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Objections to the Sale

Updated on July 3, 2016

Many sales are lost because salespeople don't know what to do when faced with an objection. They often assume that the customer is not going to buy and this might not be the case. The professional salesperson accepts responsibility for objections. Why? Well, the first step in dealing with objections is to stop causing them in the first place!

What is an Objection?

An objection is simply anything that prevents the salesperson from gaining commitment from a customer. It is a temporary obstacle in a sales journey - usually a statement made by a customer indicating that he or she is not ready to buy. This could take the form of a request for more information; a concern about the price; a concern about anything to do with the product, service, company, etc.; or any statement which could delay a customer’s decision.

What Causes Objections?

The biggest cause of objections is thesalesperson’s behaviour - the salesperson assuming needs; spraying features; or providing the customer with advantage statements. Spraying your customers with a long list of Features or Advantages (what you might think are Benefits of your product or service, but are not actually related in any way to what the customer wants or needs), will cause them to object to the sale.

Strategy

Salespeople must have an in-depth understanding of their company and its products and services; otherwise all this is a waste of time. Before meeting with a customer, salespeople should thoroughly prepare for the meeting by finding out everything they can about the client and their business. Upon meeting with the customer, they should follow the initial steps of a professional sales process:

  • Greet the Customer.
  • Ask questions to fully uncover and understand the customer’s needs.
  • Answer the customer’s expressed needs with relevant Benefits.

Objections however, cannot be completely prevented. If you use professional selling skills perfectly, i.e. meeting the customer’s expressed needs with relevant Benefit Statements, you will certainly minimise the amount of objections you receive, but you cannot stop them completely. There are so many reasons why, when dealing with people, you might encounter objections, and therefore you need an effective strategy to deal with them when they do occur.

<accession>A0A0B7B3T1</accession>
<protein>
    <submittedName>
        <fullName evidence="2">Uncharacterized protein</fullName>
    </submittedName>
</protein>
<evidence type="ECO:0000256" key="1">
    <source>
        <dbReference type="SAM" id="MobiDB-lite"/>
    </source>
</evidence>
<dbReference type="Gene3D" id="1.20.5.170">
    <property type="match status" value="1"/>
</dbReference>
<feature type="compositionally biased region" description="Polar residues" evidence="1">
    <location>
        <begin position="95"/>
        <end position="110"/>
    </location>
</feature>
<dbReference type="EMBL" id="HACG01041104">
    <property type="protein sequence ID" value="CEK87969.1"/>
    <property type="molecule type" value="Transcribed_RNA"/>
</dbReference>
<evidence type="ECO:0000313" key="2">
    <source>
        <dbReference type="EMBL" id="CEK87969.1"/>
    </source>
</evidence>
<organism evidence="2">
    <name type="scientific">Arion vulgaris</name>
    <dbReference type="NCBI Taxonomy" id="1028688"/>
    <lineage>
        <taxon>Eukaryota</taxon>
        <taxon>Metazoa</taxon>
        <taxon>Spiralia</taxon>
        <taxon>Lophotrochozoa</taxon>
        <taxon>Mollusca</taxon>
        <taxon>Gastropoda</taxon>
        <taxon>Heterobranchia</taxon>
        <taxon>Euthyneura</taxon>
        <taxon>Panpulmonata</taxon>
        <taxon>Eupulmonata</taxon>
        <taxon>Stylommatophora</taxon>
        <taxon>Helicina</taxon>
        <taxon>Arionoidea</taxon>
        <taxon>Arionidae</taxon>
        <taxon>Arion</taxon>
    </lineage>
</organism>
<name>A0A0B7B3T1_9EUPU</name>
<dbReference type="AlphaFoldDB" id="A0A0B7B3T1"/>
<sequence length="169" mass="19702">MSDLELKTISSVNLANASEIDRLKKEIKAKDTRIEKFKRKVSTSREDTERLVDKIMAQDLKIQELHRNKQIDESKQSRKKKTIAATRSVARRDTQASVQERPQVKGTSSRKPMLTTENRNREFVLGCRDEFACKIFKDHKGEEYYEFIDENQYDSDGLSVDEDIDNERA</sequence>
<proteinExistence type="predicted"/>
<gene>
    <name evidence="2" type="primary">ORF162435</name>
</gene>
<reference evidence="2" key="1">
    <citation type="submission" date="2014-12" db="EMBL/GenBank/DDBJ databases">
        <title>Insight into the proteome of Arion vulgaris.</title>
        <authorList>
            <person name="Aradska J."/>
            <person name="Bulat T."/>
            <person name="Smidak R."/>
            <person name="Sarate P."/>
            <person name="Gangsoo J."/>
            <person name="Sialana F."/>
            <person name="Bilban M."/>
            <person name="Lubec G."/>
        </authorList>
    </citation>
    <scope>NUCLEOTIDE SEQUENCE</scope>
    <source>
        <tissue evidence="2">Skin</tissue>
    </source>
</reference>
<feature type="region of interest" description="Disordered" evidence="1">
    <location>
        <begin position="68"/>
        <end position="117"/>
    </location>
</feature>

The following four steps will help you deal successfully with most objections as long as you have a comprehensive knowledge of your company, its services and products, and are applying professional selling skills which focus on satisfying the customer’s expressed needs.

1. Listen to understand

Don’t assume you know what the objection is. Take time to listen; to concentrate on what is being said; and aim to fully understand the customer's concern.

2. Test your understanding

Unless you understand the objection, you are not going to overcome it. Testing your understanding will:

  • Provide clarity.
  • Show the customer that you are concerned about meeting their needs.
  • Show the customer that you're listening with the intention of understanding.
  • Give you time to think of an appropriate response.

3. Ask a question to clarify their needs

If you can identify a way in which your customer will be satisfied, you will know which step to take next.

4. Answer with a benefit statement

The principle for effective and persuasive selling still applies. If you don't meet the customer's needs, you won't gain commitment to the sale. You need to answer the customer’s expressed need with a Benefit Statement to overcome the objection successfully.

For example:

Customer: "This won't do the job". (Objection)

Salesperson: "What is it that you are unsure about?" (Testing understanding)

Customer: "Well I'm a bit unsure about the quality." (Clarify further)

Customer: "The extension platform looks very weak, I don't think it will take the weight". (Objection clear)

Salesperson: "And what you are looking for is something that will cope with the weight of at least one of your loaded wheelbarrows?" (Question probing for need)

Customer: "Yes exactly!" (Need expressed)

Salesperson: "The extension platform does look quite simple because of it's practical design, It is constructed from reinforced steel and has been designed to support at least two loaded forklift units so you can certainly rely on its strength. Here, let me show you how it handles very heavy loads........ " (Benefit statement)

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